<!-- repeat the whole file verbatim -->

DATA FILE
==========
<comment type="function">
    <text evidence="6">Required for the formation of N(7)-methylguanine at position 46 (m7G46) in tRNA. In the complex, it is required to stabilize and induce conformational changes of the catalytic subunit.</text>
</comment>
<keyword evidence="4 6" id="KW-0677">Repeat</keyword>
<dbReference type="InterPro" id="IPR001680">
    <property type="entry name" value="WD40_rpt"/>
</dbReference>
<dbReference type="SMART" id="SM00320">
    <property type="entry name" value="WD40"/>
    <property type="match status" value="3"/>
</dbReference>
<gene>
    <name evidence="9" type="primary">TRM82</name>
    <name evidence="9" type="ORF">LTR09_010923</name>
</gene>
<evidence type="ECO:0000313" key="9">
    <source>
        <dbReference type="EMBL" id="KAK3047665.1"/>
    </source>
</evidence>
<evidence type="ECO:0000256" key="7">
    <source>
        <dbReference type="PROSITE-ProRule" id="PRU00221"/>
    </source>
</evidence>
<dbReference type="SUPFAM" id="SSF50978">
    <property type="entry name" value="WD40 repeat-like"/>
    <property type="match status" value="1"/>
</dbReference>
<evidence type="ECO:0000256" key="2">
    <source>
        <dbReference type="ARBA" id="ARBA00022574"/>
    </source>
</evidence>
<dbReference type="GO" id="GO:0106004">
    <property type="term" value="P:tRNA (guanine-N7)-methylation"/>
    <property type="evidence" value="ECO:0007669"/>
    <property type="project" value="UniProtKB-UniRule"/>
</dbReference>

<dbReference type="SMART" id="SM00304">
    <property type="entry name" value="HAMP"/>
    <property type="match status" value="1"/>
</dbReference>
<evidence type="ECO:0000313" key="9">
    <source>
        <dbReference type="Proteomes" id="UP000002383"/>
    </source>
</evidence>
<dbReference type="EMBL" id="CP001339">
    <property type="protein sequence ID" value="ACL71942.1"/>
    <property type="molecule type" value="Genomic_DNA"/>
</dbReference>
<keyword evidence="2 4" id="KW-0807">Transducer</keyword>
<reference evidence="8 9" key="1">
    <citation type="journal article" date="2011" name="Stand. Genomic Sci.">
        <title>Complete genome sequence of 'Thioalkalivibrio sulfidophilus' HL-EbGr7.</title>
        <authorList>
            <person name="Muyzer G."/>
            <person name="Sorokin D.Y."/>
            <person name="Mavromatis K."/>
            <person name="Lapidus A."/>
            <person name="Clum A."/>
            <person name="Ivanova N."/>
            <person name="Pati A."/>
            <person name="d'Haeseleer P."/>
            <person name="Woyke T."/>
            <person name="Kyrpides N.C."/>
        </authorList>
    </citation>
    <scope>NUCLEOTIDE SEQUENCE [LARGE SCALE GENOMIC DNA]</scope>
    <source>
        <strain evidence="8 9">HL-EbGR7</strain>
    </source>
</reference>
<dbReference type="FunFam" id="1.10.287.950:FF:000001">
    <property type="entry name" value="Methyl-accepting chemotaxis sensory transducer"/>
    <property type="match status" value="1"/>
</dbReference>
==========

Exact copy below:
<comment type="function">
    <text evidence="6">Required for the formation of N(7)-methylguanine at position 46 (m7G46) in tRNA. In the complex, it is required to stabilize and induce conformational changes of the catalytic subunit.</text>
</comment>
<keyword evidence="4 6" id="KW-0677">Repeat</keyword>
<dbReference type="InterPro" id="IPR001680">
    <property type="entry name" value="WD40_rpt"/>
</dbReference>
<dbReference type="SMART" id="SM00320">
    <property type="entry name" value="WD40"/>
    <property type="match status" value="3"/>
</dbReference>
<gene>
    <name evidence="9" type="primary">TRM82</name>
    <name evidence="9" type="ORF">LTR09_010923</name>
</gene>
<evidence type="ECO:0000313" key="9">
    <source>
        <dbReference type="EMBL" id="KAK3047665.1"/>
    </source>
</evidence>
<evidence type="ECO:0000256" key="7">
    <source>
        <dbReference type="PROSITE-ProRule" id="PRU00221"/>
    </source>
</evidence>
<dbReference type="SUPFAM" id="SSF50978">
    <property type="entry name" value="WD40 repeat-like"/>
    <property type="match status" value="1"/>
</dbReference>
<evidence type="ECO:0000256" key="2">
    <source>
        <dbReference type="ARBA" id="ARBA00022574"/>
    </source>
</evidence>
<dbReference type="GO" id="GO:0106004">
    <property type="term" value="P:tRNA (guanine-N7)-methylation"/>
    <property type="evidence" value="ECO:0007669"/>
    <property type="project" value="UniProtKB-UniRule"/>
</dbReference>

<dbReference type="SMART" id="SM00304">
    <property type="entry name" value="HAMP"/>
    <property type="match status" value="1"/>
</dbReference>
<evidence type="ECO:0000313" key="9">
    <source>
        <dbReference type="Proteomes" id="UP000002383"/>
    </source>
</evidence>
<dbReference type="EMBL" id="CP001339">
    <property type="protein sequence ID" value="ACL71942.1"/>
    <property type="molecule type" value="Genomic_DNA"/>
</dbReference>
<keyword evidence="2 4" id="KW-0807">Transducer</keyword>
<reference evidence="8 9" key="1">
    <citation type="journal article" date="2011" name="Stand. Genomic Sci.">
        <title>Complete genome sequence of 'Thioalkalivibrio sulfidophilus' HL-EbGr7.</title>
        <authorList>
            <person name="Muyzer G."/>
            <person name="Sorokin D.Y."/>
            <person name="Mavromatis K."/>
            <person name="Lapidus A."/>
            <person name="Clum A."/>
            <person name="Ivanova N."/>
            <person name="Pati A."/>
            <person name="d'Haeseleer P."/>
            <person name="Woyke T."/>
            <person name="Kyrpides N.C."/>
        </authorList>
    </citation>
    <scope>NUCLEOTIDE SEQUENCE [LARGE SCALE GENOMIC DNA]</scope>
    <source>
        <strain evidence="8 9">HL-EbGR7</strain>
    </source>
</reference>
<dbReference type="FunFam" id="1.10.287.950:FF:000001">
    <property type="entry name" value="Methyl-accepting chemotaxis sensory transducer"/>
    <property type="match status" value="1"/>
</dbReference>